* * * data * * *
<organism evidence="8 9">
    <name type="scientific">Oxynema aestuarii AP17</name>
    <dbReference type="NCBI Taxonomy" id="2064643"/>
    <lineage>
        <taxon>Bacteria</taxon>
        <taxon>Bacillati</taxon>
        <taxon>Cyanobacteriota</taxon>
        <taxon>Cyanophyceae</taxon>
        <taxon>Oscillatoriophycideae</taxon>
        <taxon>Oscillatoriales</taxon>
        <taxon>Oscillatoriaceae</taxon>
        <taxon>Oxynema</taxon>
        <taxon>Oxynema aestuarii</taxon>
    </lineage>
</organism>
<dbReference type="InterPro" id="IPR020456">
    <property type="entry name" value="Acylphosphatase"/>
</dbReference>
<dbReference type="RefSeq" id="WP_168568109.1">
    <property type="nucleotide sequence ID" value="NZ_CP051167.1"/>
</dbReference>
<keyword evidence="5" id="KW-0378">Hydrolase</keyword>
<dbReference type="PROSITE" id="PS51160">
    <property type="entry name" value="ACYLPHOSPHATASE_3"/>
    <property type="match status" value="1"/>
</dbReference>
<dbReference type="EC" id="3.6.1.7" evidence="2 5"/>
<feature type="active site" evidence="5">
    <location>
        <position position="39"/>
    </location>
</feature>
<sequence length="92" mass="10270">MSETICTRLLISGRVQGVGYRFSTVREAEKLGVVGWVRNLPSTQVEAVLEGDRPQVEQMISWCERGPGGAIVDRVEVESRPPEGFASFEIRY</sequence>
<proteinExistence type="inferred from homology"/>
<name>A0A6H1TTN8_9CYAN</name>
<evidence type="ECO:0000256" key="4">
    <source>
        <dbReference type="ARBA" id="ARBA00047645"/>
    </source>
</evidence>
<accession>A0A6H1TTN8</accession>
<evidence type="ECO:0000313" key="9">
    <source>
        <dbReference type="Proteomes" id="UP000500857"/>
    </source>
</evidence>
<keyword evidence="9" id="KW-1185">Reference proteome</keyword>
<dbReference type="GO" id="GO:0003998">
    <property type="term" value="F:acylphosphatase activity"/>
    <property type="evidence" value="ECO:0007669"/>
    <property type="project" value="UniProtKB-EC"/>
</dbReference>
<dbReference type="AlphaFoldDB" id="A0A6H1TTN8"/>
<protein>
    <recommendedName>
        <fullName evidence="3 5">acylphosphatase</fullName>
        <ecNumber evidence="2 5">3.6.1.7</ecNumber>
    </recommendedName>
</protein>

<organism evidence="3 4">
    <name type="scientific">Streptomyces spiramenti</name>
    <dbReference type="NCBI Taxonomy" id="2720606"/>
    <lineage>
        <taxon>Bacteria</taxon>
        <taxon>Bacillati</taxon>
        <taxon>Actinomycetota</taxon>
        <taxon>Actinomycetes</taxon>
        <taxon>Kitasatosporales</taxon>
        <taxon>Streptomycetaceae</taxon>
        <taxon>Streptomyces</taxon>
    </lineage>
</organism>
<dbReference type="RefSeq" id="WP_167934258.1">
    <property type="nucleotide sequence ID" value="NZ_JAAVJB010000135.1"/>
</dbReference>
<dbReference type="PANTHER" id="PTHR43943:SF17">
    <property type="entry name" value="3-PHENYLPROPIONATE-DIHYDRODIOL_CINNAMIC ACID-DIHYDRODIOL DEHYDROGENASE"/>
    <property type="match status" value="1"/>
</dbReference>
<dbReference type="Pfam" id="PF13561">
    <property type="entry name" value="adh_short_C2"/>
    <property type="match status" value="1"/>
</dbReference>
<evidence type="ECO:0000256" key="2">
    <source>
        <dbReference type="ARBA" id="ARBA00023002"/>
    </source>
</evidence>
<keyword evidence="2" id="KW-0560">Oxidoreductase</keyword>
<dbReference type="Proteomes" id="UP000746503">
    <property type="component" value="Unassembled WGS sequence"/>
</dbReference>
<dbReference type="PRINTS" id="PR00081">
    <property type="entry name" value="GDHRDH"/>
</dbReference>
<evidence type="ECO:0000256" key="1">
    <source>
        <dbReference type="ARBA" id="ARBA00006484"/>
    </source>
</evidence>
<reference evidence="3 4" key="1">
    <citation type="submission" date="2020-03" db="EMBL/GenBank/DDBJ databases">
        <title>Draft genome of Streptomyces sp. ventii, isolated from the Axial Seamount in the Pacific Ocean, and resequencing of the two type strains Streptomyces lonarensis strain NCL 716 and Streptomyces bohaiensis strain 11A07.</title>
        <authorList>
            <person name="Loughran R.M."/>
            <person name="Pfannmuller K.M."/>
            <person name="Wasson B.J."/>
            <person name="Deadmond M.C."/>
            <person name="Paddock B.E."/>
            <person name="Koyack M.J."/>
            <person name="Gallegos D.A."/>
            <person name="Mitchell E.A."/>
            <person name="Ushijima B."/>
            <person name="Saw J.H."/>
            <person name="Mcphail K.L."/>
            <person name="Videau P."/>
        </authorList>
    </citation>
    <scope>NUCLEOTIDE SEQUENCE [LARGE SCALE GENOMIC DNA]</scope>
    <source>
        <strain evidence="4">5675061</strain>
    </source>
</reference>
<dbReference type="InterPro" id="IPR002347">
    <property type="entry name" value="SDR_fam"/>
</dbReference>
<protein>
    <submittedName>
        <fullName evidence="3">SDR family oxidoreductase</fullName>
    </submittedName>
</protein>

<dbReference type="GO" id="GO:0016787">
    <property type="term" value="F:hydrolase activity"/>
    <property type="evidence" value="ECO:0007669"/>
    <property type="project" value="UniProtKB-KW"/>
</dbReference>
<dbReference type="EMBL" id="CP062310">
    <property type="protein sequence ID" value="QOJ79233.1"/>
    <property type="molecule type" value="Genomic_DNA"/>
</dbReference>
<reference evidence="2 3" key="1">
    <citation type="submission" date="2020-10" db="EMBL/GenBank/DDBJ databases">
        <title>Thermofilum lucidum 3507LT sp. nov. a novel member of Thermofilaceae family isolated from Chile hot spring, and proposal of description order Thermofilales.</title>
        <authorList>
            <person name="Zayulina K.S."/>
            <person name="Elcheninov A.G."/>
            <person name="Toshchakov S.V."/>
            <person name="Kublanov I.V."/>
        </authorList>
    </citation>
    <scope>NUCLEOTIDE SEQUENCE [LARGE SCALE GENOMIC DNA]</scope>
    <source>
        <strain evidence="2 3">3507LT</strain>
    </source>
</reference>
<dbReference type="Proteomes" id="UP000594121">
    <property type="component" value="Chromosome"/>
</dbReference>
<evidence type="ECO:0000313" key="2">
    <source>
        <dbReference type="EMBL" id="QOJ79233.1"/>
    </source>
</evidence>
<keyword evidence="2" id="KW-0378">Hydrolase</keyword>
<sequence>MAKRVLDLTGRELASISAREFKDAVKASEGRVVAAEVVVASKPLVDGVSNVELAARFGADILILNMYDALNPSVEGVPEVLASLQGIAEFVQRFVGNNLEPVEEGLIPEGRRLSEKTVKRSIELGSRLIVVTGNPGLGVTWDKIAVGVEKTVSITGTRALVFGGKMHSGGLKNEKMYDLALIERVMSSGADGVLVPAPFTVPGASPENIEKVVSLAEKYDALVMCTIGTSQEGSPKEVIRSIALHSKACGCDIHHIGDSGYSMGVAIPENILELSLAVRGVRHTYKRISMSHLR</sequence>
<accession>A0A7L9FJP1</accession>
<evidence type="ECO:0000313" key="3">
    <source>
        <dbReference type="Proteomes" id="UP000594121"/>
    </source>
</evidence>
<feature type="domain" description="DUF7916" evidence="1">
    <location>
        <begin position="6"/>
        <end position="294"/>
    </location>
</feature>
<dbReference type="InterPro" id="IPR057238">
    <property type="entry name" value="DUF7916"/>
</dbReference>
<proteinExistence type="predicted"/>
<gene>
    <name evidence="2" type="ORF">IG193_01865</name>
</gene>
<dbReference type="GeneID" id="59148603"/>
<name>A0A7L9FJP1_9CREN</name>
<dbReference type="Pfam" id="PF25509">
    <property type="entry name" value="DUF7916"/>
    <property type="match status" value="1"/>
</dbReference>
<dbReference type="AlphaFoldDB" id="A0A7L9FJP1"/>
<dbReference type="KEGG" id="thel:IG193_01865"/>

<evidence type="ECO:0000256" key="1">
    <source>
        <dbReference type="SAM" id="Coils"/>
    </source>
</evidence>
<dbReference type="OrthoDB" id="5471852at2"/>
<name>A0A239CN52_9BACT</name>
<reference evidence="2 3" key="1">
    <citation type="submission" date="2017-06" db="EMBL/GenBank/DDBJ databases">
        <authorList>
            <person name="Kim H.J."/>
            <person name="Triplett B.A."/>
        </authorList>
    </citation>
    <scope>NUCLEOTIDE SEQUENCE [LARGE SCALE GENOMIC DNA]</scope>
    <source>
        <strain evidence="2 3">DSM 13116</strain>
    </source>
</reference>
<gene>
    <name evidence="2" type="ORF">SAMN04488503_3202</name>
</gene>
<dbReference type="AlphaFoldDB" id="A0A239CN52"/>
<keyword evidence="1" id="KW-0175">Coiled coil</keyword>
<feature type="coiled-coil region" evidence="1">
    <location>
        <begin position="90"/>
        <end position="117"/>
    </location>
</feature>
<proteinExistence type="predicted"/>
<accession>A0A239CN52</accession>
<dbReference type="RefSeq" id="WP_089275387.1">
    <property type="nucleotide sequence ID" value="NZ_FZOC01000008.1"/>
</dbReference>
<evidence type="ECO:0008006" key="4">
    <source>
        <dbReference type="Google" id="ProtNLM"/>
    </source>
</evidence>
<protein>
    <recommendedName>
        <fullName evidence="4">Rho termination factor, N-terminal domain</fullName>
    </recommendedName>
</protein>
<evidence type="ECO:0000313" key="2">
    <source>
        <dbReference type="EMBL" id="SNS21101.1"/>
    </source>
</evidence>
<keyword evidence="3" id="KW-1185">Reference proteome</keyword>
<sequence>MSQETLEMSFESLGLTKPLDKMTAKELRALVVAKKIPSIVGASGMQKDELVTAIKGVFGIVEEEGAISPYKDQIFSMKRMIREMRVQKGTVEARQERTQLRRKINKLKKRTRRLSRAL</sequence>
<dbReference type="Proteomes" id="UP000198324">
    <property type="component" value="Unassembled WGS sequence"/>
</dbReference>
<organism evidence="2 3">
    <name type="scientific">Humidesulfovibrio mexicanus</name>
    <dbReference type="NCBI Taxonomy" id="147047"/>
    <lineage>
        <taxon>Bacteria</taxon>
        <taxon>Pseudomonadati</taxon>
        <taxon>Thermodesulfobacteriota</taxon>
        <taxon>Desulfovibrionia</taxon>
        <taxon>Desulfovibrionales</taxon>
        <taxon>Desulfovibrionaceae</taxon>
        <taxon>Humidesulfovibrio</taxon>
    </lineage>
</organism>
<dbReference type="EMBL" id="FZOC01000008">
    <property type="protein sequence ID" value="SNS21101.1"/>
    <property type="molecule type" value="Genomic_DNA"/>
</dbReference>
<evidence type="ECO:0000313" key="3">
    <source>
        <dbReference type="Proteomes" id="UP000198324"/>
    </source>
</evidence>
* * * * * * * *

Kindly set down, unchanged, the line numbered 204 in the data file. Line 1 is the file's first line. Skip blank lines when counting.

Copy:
            <person name="Triplett B.A."/>